Craig Morgan is a man of many talents. He can boast about being an Army Vet, a platinum selling country music artist, a TV host, and an avid outdoorsman. But now, the “That’s What I Love About Sunday” singer can add gallery owner to his name.
The singer-songwriter has opened The Gallery at Morgan Farms, in his hometown of Dickson, Tenn., at the corner of Main Street and College Street. Morgan welcomed family and friends earlier this week, for an invite-only party to preview the his latest venture.
Morgan explained that the idea for the gallery came from the painful loss of his 19-year-old son, Jerry, who died from a boating accident last year. The gallery would become a project that the whole family could work on together to keep going after such a traumatic loss.
“As you know we lost our son this last year. That was a tough time for us, we still struggle everyday,” Morgan said choking back tears. “One of the things that we did, and I knew we needed to do, was to focus on something collectively as a family—along with our God. Our God and our friends and family have really helped us get through this. One of the things we did as a family was focus on something and that something was this business. For me, the woodwork was kind of my therapy. I’d go sit in my shop and cry and I’d end up making a bunch of junk that I wanted to sell at a really high price,” Morgan joked.
Many of the products sold at the gallery will be created by Morgan from re-purposed and recycled materials. In fact, everything in the gallery will be made by someone in the Morgan family—Craig, his sons, his daughter, stepmother, sister or wife will be contributing to the store.
“This is our attempt at a business, a brick and mortar business,” Morgan said. “We have never done this. We want to be a big part of this community and we have been, our family has been and always will be. We want to try and continue with that. I’m not selling a bowl, I’m not selling a candle holder. You can buy those at any store out here. The difference is, everything I sell has a story.”
For instance, one type of candle holder featured at the gallery was made from the Morgan’s Christmas Tree. The Grand Ole Opry star fashioned the larger candle holders out of spindles from the chair rails upstairs in the building that now hosts the gallery. Wooden spoons were made from the handrails and wood for the bowls and cutting boards came from the floor of the attic.
Morgan will constantly be creating new items to feature in the gallery. But not to worry, the 53-year-old has just found another way to make the best of his time when he’s out on the road.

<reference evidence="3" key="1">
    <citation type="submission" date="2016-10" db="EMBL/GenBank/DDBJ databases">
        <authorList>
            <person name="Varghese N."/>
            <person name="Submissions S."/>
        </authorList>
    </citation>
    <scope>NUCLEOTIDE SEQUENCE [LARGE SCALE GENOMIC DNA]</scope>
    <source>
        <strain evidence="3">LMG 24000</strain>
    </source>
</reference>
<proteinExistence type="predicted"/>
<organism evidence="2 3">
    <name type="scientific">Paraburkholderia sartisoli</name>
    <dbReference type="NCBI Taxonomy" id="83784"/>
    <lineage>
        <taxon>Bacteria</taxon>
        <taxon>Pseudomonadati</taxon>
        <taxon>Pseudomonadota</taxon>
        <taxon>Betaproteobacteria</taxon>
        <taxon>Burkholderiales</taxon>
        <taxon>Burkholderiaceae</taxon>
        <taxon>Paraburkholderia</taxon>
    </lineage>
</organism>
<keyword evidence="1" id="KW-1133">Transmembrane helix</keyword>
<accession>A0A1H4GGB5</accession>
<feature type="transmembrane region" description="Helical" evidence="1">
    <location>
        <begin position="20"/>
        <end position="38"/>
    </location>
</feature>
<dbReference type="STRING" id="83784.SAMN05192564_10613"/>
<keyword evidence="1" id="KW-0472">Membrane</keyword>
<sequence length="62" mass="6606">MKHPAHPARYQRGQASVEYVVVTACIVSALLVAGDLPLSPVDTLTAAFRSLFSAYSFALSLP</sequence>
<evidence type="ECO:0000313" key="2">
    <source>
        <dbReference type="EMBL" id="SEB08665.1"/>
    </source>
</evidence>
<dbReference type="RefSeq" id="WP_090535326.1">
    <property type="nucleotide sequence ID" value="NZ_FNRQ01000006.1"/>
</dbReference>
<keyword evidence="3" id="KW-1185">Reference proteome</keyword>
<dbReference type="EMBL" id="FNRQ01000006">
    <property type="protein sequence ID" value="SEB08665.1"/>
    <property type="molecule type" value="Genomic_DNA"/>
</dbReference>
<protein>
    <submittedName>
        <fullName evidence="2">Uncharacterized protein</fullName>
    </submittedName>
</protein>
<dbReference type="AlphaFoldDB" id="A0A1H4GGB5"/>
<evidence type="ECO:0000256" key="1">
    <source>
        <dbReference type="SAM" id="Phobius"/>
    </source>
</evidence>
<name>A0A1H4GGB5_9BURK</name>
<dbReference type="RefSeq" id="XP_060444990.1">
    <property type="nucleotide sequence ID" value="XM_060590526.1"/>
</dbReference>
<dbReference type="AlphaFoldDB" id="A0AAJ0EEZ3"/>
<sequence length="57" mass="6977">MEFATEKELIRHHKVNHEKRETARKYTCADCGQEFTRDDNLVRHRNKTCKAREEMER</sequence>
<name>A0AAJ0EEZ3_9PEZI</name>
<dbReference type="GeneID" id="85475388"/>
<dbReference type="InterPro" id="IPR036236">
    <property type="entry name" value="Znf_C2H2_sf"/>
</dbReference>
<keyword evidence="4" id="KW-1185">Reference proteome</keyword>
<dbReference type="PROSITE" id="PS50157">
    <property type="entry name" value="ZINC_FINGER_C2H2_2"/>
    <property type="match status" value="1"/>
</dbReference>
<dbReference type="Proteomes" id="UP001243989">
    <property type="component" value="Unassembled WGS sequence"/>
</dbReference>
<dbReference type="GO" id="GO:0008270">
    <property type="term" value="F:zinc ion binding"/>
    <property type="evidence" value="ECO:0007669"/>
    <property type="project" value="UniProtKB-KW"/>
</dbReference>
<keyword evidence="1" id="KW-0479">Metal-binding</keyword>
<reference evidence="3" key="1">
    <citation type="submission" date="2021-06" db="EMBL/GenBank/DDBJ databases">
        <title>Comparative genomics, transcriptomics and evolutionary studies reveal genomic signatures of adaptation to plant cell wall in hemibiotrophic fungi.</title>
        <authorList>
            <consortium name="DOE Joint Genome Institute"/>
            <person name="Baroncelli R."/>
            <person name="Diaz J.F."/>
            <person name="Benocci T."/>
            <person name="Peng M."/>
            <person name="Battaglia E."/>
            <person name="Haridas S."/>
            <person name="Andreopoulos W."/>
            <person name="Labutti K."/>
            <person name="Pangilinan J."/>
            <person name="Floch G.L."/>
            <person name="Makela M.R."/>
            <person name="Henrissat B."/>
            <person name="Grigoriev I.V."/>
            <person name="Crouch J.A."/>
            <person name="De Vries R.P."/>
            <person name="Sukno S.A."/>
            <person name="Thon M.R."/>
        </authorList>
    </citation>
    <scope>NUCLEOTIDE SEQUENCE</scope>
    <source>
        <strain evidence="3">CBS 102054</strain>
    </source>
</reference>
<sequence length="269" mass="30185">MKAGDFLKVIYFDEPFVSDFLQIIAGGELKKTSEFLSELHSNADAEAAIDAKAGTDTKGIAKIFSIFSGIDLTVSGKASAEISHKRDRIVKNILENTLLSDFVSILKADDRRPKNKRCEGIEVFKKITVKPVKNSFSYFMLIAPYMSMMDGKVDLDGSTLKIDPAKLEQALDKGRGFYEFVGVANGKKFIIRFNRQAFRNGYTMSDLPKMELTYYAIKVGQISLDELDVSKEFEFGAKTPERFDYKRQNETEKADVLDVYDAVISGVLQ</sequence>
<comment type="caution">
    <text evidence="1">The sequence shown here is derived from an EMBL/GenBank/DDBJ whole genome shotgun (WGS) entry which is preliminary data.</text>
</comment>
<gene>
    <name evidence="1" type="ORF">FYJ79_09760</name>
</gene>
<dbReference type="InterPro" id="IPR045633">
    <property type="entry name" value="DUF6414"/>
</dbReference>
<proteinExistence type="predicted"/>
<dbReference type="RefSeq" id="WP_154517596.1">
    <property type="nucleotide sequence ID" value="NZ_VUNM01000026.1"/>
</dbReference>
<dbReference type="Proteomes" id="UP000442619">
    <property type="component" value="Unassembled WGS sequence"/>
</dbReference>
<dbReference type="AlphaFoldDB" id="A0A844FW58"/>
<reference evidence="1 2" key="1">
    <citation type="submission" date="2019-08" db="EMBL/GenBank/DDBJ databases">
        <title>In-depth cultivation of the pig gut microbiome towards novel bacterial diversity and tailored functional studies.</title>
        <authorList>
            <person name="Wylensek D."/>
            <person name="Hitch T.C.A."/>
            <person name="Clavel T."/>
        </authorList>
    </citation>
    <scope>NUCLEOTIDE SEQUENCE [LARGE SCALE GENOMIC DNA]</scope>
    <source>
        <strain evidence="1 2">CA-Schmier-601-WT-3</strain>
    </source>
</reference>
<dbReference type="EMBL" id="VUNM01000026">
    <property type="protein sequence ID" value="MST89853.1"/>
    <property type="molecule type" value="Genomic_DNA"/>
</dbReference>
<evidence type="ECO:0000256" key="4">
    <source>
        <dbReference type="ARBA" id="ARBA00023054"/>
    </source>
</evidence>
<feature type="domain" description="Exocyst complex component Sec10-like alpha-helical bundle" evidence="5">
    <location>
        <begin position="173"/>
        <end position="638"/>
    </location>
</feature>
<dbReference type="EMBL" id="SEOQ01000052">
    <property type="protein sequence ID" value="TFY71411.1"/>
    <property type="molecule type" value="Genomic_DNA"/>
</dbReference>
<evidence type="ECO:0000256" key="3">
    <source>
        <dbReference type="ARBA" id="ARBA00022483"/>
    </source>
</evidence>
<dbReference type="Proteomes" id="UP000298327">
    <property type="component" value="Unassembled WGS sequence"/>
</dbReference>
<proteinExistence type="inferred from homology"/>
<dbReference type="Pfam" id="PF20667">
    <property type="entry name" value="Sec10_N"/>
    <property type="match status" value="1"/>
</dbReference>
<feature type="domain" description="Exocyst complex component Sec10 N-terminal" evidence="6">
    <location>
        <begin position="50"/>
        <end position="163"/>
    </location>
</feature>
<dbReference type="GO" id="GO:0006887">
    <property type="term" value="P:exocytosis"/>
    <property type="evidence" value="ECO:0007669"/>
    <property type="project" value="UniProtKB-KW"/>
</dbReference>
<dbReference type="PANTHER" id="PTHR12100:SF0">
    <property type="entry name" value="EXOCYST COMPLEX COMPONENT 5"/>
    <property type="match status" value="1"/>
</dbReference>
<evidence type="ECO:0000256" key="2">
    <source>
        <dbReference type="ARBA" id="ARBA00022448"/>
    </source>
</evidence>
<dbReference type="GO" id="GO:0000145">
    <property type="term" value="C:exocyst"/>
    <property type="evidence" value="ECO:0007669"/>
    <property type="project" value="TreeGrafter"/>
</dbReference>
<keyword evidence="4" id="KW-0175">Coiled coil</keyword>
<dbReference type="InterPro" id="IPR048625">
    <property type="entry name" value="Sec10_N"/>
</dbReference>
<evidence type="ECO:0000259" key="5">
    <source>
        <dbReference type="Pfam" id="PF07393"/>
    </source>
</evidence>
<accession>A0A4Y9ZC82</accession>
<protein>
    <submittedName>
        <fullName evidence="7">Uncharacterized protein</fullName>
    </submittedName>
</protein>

“Everything will always change. As I’m out on the road, and I do this a lot, I find a piece of wood and I go, ‘Man that’s cool. That looks like something I can build.’ But now I’ve got a trailer that we are pulling behind [the bus]. It’s got a saw mill in it. I’ll be working on stuff all the time.”
The gallery will also feature a few items not made by Craig’s family but some of Craig’s artist friends, including Billy Dean who will have his own spices at the gallery—”Learned it all from my dad, Jimmy Dean,” Dean joked. Eric Paslay, who makes stuff out of old junk from recycled materials has created a light made from an old radio and a car horn. Zac Brown, who has a knife company, will hand make some knives for the gallery as well.
As a bonus, each item comes with a handwritten note from Craig’s wife, Karen, with a description of each item. On a bowl Morgan carved from wood, the card read “This bowl was made from a tree off of Jim Ed Brown’s property. He and his family planted the tree many years before and when it died, and they had to cut it down. Kim, his daughter, called Craig.”
As Morgan Farms gets set to open to the public, Morgan will not have to give up his day job. The Tennessee native will be performing his signature hits, including ” Almost Home,” “Redneck Yacht Club,” “International Harvester” “and Wake Up Loving You” for fans and hosting “Craig Morgan: All Access Outdoors” on the Outdoor Channel, as the items he crafts on the road and at home continue to tell the story that is Craig Morgan.
Photos by Lisa Konicki